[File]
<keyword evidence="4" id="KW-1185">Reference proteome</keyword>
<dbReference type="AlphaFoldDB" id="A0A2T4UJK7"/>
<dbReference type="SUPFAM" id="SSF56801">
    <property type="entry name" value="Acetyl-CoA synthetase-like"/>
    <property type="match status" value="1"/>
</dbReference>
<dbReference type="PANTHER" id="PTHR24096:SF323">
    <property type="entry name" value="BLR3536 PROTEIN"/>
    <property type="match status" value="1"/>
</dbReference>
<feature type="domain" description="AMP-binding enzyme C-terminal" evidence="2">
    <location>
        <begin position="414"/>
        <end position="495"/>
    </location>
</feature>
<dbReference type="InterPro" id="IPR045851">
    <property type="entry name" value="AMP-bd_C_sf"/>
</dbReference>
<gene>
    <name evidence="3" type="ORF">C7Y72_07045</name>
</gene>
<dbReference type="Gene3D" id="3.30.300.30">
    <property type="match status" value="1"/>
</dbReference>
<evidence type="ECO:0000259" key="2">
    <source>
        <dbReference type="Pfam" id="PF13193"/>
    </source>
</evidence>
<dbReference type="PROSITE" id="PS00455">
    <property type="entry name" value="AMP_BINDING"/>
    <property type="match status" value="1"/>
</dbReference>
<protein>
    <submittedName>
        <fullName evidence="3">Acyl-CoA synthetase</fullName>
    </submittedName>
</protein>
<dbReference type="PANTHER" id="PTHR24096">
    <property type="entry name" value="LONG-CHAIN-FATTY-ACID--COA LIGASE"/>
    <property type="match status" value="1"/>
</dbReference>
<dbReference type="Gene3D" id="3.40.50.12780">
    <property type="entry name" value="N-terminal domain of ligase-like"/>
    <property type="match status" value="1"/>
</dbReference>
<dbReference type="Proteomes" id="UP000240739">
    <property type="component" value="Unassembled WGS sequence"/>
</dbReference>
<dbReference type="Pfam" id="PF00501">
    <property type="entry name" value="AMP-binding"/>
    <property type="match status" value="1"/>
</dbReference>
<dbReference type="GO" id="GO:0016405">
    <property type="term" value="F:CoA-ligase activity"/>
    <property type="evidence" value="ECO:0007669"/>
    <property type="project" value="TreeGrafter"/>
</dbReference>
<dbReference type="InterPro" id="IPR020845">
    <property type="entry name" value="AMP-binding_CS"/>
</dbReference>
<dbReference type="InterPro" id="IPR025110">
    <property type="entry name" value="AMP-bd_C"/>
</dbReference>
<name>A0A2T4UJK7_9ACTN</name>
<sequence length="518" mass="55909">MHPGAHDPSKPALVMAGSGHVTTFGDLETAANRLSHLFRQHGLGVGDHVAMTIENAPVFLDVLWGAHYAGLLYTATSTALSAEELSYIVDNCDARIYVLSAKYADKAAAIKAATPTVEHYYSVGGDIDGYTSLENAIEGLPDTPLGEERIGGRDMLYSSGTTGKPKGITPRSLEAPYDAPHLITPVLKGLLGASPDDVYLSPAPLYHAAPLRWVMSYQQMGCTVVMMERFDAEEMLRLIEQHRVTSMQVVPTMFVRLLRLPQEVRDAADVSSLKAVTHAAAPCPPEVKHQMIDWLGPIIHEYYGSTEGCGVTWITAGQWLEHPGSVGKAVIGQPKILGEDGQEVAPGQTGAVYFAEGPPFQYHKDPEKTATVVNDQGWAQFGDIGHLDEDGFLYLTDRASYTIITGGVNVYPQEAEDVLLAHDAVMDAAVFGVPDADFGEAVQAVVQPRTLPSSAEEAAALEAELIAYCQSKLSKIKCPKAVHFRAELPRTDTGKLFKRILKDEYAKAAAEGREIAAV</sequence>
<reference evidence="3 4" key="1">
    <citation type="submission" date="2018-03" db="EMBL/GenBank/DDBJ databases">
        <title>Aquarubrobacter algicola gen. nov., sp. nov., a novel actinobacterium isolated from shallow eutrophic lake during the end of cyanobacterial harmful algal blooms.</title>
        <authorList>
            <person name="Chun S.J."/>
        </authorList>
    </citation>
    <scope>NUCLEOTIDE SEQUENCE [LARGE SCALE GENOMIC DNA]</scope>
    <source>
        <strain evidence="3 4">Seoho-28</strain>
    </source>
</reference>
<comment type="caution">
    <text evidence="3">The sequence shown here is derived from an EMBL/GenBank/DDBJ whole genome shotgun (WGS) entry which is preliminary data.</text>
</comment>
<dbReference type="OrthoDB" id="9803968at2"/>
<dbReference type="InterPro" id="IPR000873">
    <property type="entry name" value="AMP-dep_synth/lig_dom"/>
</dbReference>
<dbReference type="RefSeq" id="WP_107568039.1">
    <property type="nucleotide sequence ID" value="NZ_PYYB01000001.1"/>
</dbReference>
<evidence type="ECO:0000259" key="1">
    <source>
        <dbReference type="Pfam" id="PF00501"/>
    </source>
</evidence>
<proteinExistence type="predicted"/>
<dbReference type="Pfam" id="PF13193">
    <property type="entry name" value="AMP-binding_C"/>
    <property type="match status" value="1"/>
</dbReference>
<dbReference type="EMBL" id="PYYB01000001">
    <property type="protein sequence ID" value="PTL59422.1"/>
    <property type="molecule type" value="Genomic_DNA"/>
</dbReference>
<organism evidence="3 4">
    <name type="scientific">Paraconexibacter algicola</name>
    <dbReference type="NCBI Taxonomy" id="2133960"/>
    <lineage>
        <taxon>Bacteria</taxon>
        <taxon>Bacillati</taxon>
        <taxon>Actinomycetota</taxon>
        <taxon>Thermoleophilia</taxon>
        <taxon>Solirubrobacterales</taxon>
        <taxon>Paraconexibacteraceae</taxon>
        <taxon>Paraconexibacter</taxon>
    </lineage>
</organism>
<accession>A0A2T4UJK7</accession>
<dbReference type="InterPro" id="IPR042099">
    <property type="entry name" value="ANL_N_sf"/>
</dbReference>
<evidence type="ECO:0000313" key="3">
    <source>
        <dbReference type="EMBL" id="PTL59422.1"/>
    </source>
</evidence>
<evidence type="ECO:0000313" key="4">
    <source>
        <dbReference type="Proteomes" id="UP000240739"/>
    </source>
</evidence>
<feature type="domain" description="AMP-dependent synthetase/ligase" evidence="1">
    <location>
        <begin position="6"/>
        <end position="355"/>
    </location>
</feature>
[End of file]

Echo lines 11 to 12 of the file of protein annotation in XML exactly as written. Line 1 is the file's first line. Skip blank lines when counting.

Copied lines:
<feature type="domain" description="AMP-binding enzyme C-terminal" evidence="2">
    <location>